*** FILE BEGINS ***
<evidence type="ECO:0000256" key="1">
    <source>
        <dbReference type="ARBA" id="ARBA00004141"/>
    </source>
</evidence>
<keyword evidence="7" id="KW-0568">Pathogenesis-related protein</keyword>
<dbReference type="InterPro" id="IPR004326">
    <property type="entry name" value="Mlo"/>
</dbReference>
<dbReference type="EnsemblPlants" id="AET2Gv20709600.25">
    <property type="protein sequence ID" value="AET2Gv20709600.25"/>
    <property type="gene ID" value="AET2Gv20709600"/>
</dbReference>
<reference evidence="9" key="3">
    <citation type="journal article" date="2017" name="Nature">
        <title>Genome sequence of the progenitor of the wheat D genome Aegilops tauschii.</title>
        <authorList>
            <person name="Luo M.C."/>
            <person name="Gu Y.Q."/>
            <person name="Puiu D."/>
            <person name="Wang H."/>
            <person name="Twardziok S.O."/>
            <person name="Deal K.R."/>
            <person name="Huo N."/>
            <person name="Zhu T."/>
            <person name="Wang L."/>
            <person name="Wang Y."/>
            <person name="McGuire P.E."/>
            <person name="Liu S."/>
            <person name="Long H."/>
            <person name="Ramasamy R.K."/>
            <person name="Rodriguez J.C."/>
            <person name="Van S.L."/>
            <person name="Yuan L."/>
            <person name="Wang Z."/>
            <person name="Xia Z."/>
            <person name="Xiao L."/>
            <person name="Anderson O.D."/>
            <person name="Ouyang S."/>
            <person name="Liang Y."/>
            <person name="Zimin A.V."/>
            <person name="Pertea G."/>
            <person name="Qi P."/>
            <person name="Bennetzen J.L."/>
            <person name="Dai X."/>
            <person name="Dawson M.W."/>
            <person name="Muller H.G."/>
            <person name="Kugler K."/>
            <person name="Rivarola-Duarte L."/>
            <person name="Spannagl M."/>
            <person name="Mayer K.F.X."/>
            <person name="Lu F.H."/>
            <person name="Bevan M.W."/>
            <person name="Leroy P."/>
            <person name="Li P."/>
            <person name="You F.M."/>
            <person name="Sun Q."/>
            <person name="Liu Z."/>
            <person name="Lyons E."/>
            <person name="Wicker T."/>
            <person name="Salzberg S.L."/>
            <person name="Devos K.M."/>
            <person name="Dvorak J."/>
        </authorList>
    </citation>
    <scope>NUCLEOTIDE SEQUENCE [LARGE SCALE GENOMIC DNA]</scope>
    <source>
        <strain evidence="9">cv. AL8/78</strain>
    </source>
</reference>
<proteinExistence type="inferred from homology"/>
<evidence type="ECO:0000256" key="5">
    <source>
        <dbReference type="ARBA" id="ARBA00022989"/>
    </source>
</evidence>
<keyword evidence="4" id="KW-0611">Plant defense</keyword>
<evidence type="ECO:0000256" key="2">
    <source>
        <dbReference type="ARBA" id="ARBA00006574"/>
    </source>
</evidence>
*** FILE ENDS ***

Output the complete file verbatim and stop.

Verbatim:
<evidence type="ECO:0000256" key="1">
    <source>
        <dbReference type="ARBA" id="ARBA00004141"/>
    </source>
</evidence>
<keyword evidence="7" id="KW-0568">Pathogenesis-related protein</keyword>
<dbReference type="InterPro" id="IPR004326">
    <property type="entry name" value="Mlo"/>
</dbReference>
<dbReference type="EnsemblPlants" id="AET2Gv20709600.25">
    <property type="protein sequence ID" value="AET2Gv20709600.25"/>
    <property type="gene ID" value="AET2Gv20709600"/>
</dbReference>
<reference evidence="9" key="3">
    <citation type="journal article" date="2017" name="Nature">
        <title>Genome sequence of the progenitor of the wheat D genome Aegilops tauschii.</title>
        <authorList>
            <person name="Luo M.C."/>
            <person name="Gu Y.Q."/>
            <person name="Puiu D."/>
            <person name="Wang H."/>
            <person name="Twardziok S.O."/>
            <person name="Deal K.R."/>
            <person name="Huo N."/>
            <person name="Zhu T."/>
            <person name="Wang L."/>
            <person name="Wang Y."/>
            <person name="McGuire P.E."/>
            <person name="Liu S."/>
            <person name="Long H."/>
            <person name="Ramasamy R.K."/>
            <person name="Rodriguez J.C."/>
            <person name="Van S.L."/>
            <person name="Yuan L."/>
            <person name="Wang Z."/>
            <person name="Xia Z."/>
            <person name="Xiao L."/>
            <person name="Anderson O.D."/>
            <person name="Ouyang S."/>
            <person name="Liang Y."/>
            <person name="Zimin A.V."/>
            <person name="Pertea G."/>
            <person name="Qi P."/>
            <person name="Bennetzen J.L."/>
            <person name="Dai X."/>
            <person name="Dawson M.W."/>
            <person name="Muller H.G."/>
            <person name="Kugler K."/>
            <person name="Rivarola-Duarte L."/>
            <person name="Spannagl M."/>
            <person name="Mayer K.F.X."/>
            <person name="Lu F.H."/>
            <person name="Bevan M.W."/>
            <person name="Leroy P."/>
            <person name="Li P."/>
            <person name="You F.M."/>
            <person name="Sun Q."/>
            <person name="Liu Z."/>
            <person name="Lyons E."/>
            <person name="Wicker T."/>
            <person name="Salzberg S.L."/>
            <person name="Devos K.M."/>
            <person name="Dvorak J."/>
        </authorList>
    </citation>
    <scope>NUCLEOTIDE SEQUENCE [LARGE SCALE GENOMIC DNA]</scope>
    <source>
        <strain evidence="9">cv. AL8/78</strain>
    </source>
</reference>
<proteinExistence type="inferred from homology"/>
<evidence type="ECO:0000256" key="5">
    <source>
        <dbReference type="ARBA" id="ARBA00022989"/>
    </source>
</evidence>
<keyword evidence="4" id="KW-0611">Plant defense</keyword>
<evidence type="ECO:0000256" key="2">
    <source>
        <dbReference type="ARBA" id="ARBA00006574"/>
    </source>
</evidence>